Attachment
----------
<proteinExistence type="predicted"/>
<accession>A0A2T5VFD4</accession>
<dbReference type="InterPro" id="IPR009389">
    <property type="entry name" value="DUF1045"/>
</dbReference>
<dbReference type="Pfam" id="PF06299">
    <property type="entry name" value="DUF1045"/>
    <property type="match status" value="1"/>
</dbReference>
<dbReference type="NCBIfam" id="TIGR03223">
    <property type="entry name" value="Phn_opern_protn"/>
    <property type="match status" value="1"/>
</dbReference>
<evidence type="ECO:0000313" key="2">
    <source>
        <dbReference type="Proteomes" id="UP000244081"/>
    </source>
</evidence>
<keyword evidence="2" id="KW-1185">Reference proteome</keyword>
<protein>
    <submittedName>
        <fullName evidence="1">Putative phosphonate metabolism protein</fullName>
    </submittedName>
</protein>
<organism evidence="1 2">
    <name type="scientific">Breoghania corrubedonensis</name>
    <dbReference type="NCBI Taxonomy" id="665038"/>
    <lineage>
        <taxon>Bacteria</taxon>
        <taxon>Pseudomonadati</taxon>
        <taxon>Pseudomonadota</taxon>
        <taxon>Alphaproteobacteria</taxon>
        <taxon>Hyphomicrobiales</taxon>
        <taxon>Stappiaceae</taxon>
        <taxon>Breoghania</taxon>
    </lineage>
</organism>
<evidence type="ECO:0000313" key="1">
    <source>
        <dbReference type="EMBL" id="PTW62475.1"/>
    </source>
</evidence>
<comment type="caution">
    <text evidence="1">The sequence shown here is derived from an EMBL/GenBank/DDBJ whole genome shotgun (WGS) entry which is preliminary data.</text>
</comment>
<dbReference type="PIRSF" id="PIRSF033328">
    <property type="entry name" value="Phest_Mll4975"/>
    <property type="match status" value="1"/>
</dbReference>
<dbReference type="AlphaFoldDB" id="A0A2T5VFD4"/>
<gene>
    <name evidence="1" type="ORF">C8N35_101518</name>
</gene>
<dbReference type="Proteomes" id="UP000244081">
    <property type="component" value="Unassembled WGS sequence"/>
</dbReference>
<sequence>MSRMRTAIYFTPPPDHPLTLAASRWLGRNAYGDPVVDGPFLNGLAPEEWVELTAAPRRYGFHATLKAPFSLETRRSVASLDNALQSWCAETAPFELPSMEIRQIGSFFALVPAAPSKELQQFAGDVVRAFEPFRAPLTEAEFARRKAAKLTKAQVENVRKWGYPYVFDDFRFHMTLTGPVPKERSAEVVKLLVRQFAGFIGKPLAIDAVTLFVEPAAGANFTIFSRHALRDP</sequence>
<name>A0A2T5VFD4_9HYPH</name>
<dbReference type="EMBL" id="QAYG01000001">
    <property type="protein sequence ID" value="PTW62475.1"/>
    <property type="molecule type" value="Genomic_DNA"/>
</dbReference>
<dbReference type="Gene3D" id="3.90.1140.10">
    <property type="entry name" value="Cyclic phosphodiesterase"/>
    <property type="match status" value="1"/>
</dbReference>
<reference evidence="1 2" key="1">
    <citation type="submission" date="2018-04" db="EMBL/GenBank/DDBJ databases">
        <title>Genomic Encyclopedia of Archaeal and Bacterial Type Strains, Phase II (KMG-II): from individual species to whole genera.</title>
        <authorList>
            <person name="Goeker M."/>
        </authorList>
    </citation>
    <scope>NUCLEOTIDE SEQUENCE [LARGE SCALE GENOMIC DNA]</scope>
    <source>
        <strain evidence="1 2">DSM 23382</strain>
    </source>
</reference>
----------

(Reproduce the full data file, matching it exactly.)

<proteinExistence type="predicted"/>
<accession>A0A2T5VFD4</accession>
<dbReference type="InterPro" id="IPR009389">
    <property type="entry name" value="DUF1045"/>
</dbReference>
<dbReference type="Pfam" id="PF06299">
    <property type="entry name" value="DUF1045"/>
    <property type="match status" value="1"/>
</dbReference>
<dbReference type="NCBIfam" id="TIGR03223">
    <property type="entry name" value="Phn_opern_protn"/>
    <property type="match status" value="1"/>
</dbReference>
<evidence type="ECO:0000313" key="2">
    <source>
        <dbReference type="Proteomes" id="UP000244081"/>
    </source>
</evidence>
<keyword evidence="2" id="KW-1185">Reference proteome</keyword>
<protein>
    <submittedName>
        <fullName evidence="1">Putative phosphonate metabolism protein</fullName>
    </submittedName>
</protein>
<organism evidence="1 2">
    <name type="scientific">Breoghania corrubedonensis</name>
    <dbReference type="NCBI Taxonomy" id="665038"/>
    <lineage>
        <taxon>Bacteria</taxon>
        <taxon>Pseudomonadati</taxon>
        <taxon>Pseudomonadota</taxon>
        <taxon>Alphaproteobacteria</taxon>
        <taxon>Hyphomicrobiales</taxon>
        <taxon>Stappiaceae</taxon>
        <taxon>Breoghania</taxon>
    </lineage>
</organism>
<evidence type="ECO:0000313" key="1">
    <source>
        <dbReference type="EMBL" id="PTW62475.1"/>
    </source>
</evidence>
<comment type="caution">
    <text evidence="1">The sequence shown here is derived from an EMBL/GenBank/DDBJ whole genome shotgun (WGS) entry which is preliminary data.</text>
</comment>
<dbReference type="PIRSF" id="PIRSF033328">
    <property type="entry name" value="Phest_Mll4975"/>
    <property type="match status" value="1"/>
</dbReference>
<dbReference type="AlphaFoldDB" id="A0A2T5VFD4"/>
<gene>
    <name evidence="1" type="ORF">C8N35_101518</name>
</gene>
<dbReference type="Proteomes" id="UP000244081">
    <property type="component" value="Unassembled WGS sequence"/>
</dbReference>
<sequence>MSRMRTAIYFTPPPDHPLTLAASRWLGRNAYGDPVVDGPFLNGLAPEEWVELTAAPRRYGFHATLKAPFSLETRRSVASLDNALQSWCAETAPFELPSMEIRQIGSFFALVPAAPSKELQQFAGDVVRAFEPFRAPLTEAEFARRKAAKLTKAQVENVRKWGYPYVFDDFRFHMTLTGPVPKERSAEVVKLLVRQFAGFIGKPLAIDAVTLFVEPAAGANFTIFSRHALRDP</sequence>
<name>A0A2T5VFD4_9HYPH</name>
<dbReference type="EMBL" id="QAYG01000001">
    <property type="protein sequence ID" value="PTW62475.1"/>
    <property type="molecule type" value="Genomic_DNA"/>
</dbReference>
<dbReference type="Gene3D" id="3.90.1140.10">
    <property type="entry name" value="Cyclic phosphodiesterase"/>
    <property type="match status" value="1"/>
</dbReference>
<reference evidence="1 2" key="1">
    <citation type="submission" date="2018-04" db="EMBL/GenBank/DDBJ databases">
        <title>Genomic Encyclopedia of Archaeal and Bacterial Type Strains, Phase II (KMG-II): from individual species to whole genera.</title>
        <authorList>
            <person name="Goeker M."/>
        </authorList>
    </citation>
    <scope>NUCLEOTIDE SEQUENCE [LARGE SCALE GENOMIC DNA]</scope>
    <source>
        <strain evidence="1 2">DSM 23382</strain>
    </source>
</reference>